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Mark Geary's Reporter Notebook: Camp Shelby Monday, August 23rd

We stayed up until 1:00 a.m. last night writing and editing the stories we gathered throughout the day. None of us got much sleep. We had to wake up at 5:30 a.m. so we could have enough time to get ready to meet Major Mike Wunn from the Iowa National Guard for breakfast around 6:15 a.m. this morning.

The guard served up omelets, French toast, bacon, hash browns and plenty of fresh fruit. It was a little tough to eat anything that early in the morning, but the food tasted great. The National Guard serves up omelets three times a week and people always line up for them.

Next, we traveled along with a group of Iowa National Guard soldiers who were performing a training exercise designed to help troops understand the Afghan culture. One of the military's main goals is to eventually be able to withdraw troops from the country and allow the people there to live, work, think and act independently.

During the training exercise, soldiers learned about customs and faux pas. For example, people in Afghanistan consider it rude to shake hands with your left hand because they typically use that hand to wipe themselves after going to the bathroom. A few Afghan natives actually participated in the training exercise, but most of the other people involved with the scenarios were actors. The military wants Iowa National Guard soldiers to feel comfortable speaking with people and to avoid offending Afghan natives. Typically, when a soldier enters a home, it's customary to share a cup of tea. However, right now, it is Ramadan. As a result, no one drank tea. This is yet another example of the military is trying to make the training as authentic and realistic as possible.

Later, we traveled out to a firing range and watched soldiers fire their weapons. Everyone had to wear ear plugs because the bang/pop of the rifles was so loud. It was interesting to watch all of the safety procedures everyone has to follow when they're out on the range. There's a lot of checking, double-checking and triple-checking just to make sure no one gets hurt or accidentally pulls the trigger.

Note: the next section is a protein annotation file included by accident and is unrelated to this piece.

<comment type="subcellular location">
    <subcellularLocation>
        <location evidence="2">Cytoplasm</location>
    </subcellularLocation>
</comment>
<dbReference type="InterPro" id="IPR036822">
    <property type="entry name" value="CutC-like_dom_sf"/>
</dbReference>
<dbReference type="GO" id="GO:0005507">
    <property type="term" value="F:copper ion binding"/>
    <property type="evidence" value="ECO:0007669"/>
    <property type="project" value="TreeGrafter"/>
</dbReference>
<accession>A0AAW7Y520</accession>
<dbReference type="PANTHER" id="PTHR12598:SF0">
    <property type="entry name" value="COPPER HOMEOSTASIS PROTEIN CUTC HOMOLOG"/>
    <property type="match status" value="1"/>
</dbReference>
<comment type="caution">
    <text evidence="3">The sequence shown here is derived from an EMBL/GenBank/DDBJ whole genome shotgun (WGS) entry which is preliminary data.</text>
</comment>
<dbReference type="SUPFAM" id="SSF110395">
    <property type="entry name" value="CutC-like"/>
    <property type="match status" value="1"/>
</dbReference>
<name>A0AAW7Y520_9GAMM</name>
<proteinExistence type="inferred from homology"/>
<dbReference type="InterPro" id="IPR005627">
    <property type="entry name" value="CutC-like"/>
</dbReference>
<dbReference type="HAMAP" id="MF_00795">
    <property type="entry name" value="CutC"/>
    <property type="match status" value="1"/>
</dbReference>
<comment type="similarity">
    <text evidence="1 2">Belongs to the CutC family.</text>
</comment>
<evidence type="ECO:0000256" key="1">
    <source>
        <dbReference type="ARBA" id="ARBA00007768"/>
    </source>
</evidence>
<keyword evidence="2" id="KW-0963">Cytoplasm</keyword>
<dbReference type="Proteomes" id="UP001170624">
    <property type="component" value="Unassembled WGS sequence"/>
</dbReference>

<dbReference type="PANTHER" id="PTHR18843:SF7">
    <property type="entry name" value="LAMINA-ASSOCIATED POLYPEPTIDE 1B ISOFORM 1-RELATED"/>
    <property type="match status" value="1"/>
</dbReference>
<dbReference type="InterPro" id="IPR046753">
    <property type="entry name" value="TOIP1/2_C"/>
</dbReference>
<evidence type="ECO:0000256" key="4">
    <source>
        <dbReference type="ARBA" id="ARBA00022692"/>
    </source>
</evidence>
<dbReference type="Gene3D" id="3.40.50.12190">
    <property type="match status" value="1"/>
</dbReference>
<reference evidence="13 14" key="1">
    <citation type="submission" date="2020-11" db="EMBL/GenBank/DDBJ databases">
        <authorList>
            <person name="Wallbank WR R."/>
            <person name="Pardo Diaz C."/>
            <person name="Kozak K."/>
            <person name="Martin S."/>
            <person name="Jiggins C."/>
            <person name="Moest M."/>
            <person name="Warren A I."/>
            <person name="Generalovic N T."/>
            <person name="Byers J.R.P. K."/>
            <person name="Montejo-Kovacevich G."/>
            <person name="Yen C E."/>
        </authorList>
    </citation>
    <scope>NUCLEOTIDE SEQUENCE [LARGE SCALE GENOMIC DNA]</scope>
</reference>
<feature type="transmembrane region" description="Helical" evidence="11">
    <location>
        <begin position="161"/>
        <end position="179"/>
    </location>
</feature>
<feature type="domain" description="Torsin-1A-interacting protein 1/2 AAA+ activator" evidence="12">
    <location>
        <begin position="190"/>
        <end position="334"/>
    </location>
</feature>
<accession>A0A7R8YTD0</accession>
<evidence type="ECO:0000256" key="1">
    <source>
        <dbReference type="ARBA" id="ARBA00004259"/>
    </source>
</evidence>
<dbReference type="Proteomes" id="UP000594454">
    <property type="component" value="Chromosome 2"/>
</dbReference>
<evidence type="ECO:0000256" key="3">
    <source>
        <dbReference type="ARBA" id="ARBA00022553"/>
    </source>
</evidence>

The heat is intense here at Camp Shelby. Every soldier has a backpack full of water at all times. They often call it a "camel back." The device has a tube connected to it that hangs down in front of soldiers' uniforms. Then, they can easily take a drink and stay hydrated all day long. Throughout the camp, there are large, black water tanks. Soldiers can fill-up their water supply at any time. Often times, during training exercises, the instructor will tell the troops they need to stop and take a water break. Today, it was once again in the mid 90s. When you add in all the humidity, it makes for a miserable situation that can become dangerous if you don't keep drinking water.

Later in the evening, we ate dinner. It was barbeque chicken, mashed potatoes, rice, beans and even some cake. So far, we've all been really impressed with the food out here.

As I mentioned earlier, the heat can be unbearable during the morning and afternoon. That's why plenty of troops do their "P.T" (physical training) at night. This evening, we tagged along with a group of soldiers who told me they love to run and do their exercises under moonlight, not sunlight! It's easy to understand why. Photographer Jim Slosiarek was able to capture some impressive pictures using the light of the moon.

For the rest of the evening, we'll stay up putting together all of the stories we've collected and gathered throughout the day. Then, we'll be up early again tomorrow to do it all over again.

We've all noticed today that the men and women here have strong ties with each other. There's a lot of camaraderie. You get the feeling that everyone here would do anything to help their fellow soldier. I think that's pretty impressive.

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